Catholic archbishop: With new law, foundation of French bioethics ‘has been erased’

In addition to funding IVF treatments, the new law facilitates the creation of chimera animal-human embryos, as well as research on embryos and embryonic stem cells.

The text of the law also allows two women to be recognized as “equal mothers” if they have the proper paperwork notarized before the birth of a child via IVF.

But assisted reproduction for people who present as transgender women and the ROPA method, or “shared motherhood,” — in which the embryo is fertilized with the egg of one woman inside the uterus of the woman’s female partner for gestation — were excluded from the text of the law.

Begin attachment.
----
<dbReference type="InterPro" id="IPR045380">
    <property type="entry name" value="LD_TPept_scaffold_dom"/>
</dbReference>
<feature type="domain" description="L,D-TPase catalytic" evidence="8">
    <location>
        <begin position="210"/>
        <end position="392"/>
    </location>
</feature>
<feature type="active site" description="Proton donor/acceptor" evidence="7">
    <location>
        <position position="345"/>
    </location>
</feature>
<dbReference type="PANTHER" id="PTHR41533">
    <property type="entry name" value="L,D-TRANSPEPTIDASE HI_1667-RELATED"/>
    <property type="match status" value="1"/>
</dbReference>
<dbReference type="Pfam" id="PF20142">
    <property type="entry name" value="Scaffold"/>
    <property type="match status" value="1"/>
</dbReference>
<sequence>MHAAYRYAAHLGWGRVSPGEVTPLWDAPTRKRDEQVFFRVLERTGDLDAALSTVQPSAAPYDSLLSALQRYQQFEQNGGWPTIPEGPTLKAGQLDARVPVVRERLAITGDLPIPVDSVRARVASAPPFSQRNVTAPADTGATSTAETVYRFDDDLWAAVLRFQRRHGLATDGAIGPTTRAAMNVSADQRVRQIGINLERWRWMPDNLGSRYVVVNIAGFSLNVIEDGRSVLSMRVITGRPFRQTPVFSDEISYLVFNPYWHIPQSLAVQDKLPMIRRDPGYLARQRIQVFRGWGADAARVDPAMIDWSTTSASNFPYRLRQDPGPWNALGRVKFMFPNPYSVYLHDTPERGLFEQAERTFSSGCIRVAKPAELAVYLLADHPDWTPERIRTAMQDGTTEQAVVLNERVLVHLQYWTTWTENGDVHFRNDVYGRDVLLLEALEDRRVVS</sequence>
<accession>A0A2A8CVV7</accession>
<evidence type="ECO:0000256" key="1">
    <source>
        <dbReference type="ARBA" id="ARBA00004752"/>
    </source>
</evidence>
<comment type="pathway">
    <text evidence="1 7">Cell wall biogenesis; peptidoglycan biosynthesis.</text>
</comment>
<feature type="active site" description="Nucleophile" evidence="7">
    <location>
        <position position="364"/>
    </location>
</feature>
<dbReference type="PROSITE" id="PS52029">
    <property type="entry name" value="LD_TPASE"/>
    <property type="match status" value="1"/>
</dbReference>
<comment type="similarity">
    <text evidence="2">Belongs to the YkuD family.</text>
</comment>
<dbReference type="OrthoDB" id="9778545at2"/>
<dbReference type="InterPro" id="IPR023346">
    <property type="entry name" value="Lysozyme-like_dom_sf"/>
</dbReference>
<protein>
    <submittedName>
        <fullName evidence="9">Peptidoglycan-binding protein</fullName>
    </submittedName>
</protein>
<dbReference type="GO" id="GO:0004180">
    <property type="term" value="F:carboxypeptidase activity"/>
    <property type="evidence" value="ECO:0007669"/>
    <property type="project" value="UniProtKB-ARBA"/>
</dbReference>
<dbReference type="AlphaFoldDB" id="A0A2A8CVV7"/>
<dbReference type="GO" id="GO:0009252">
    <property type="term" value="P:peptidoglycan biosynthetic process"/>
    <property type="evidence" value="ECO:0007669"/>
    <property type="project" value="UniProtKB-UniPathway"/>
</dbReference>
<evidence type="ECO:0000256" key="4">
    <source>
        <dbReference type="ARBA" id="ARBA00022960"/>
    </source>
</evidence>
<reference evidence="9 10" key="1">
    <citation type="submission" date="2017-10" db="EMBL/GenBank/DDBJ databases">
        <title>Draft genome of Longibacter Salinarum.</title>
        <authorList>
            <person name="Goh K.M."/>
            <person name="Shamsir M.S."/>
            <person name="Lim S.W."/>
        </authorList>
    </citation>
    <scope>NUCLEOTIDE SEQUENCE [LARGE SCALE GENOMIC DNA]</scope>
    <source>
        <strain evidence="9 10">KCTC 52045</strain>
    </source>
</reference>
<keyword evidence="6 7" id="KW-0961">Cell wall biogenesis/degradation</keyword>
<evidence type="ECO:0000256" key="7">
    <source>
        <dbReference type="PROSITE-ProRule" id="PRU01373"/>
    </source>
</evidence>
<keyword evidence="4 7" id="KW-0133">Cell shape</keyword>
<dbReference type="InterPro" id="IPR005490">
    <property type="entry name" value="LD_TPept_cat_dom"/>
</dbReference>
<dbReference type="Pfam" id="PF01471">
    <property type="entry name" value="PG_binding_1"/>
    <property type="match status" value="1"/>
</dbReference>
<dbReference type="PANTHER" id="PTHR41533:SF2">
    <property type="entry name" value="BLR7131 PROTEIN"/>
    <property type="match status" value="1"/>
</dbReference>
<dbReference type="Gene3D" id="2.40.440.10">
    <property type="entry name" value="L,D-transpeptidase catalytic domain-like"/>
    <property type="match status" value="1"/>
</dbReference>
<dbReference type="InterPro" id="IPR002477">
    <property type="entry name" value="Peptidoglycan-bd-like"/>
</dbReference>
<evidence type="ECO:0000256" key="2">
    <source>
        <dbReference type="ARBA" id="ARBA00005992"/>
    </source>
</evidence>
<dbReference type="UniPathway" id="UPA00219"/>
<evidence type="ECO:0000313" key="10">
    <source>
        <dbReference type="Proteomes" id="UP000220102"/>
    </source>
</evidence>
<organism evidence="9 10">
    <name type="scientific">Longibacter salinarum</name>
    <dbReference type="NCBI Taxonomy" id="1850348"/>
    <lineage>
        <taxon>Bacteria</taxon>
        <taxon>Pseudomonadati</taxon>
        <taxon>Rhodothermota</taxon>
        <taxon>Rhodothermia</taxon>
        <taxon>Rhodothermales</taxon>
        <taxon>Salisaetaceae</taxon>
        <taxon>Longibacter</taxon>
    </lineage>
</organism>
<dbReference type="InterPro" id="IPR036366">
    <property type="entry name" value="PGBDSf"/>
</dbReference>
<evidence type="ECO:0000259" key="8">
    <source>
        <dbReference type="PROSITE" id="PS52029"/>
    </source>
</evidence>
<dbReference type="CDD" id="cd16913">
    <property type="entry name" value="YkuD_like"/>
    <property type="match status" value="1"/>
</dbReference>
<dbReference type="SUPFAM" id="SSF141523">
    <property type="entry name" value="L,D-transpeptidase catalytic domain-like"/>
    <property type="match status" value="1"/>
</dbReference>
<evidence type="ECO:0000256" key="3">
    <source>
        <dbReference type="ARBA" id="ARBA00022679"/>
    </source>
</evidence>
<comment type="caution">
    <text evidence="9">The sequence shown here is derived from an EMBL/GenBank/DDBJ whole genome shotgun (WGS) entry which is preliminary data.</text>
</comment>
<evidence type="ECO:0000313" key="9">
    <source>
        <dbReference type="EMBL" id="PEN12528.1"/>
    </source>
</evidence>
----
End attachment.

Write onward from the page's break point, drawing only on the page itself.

Moulins-Beaufort said: “Now that the law of our country authorizes new transgressions, it is more important than ever that each person finds the means of vigilance and personal discernment in order to make his or her choices in full awareness of their ethical consequences.”

“The satisfaction of a need — even a legitimate one — the principle of equality, the needs of scientific research, the fear of disability, cannot justify treating human beings as manipulable and disposable material.”

The French bishops had been vocal in their opposition to the bioethics bill.

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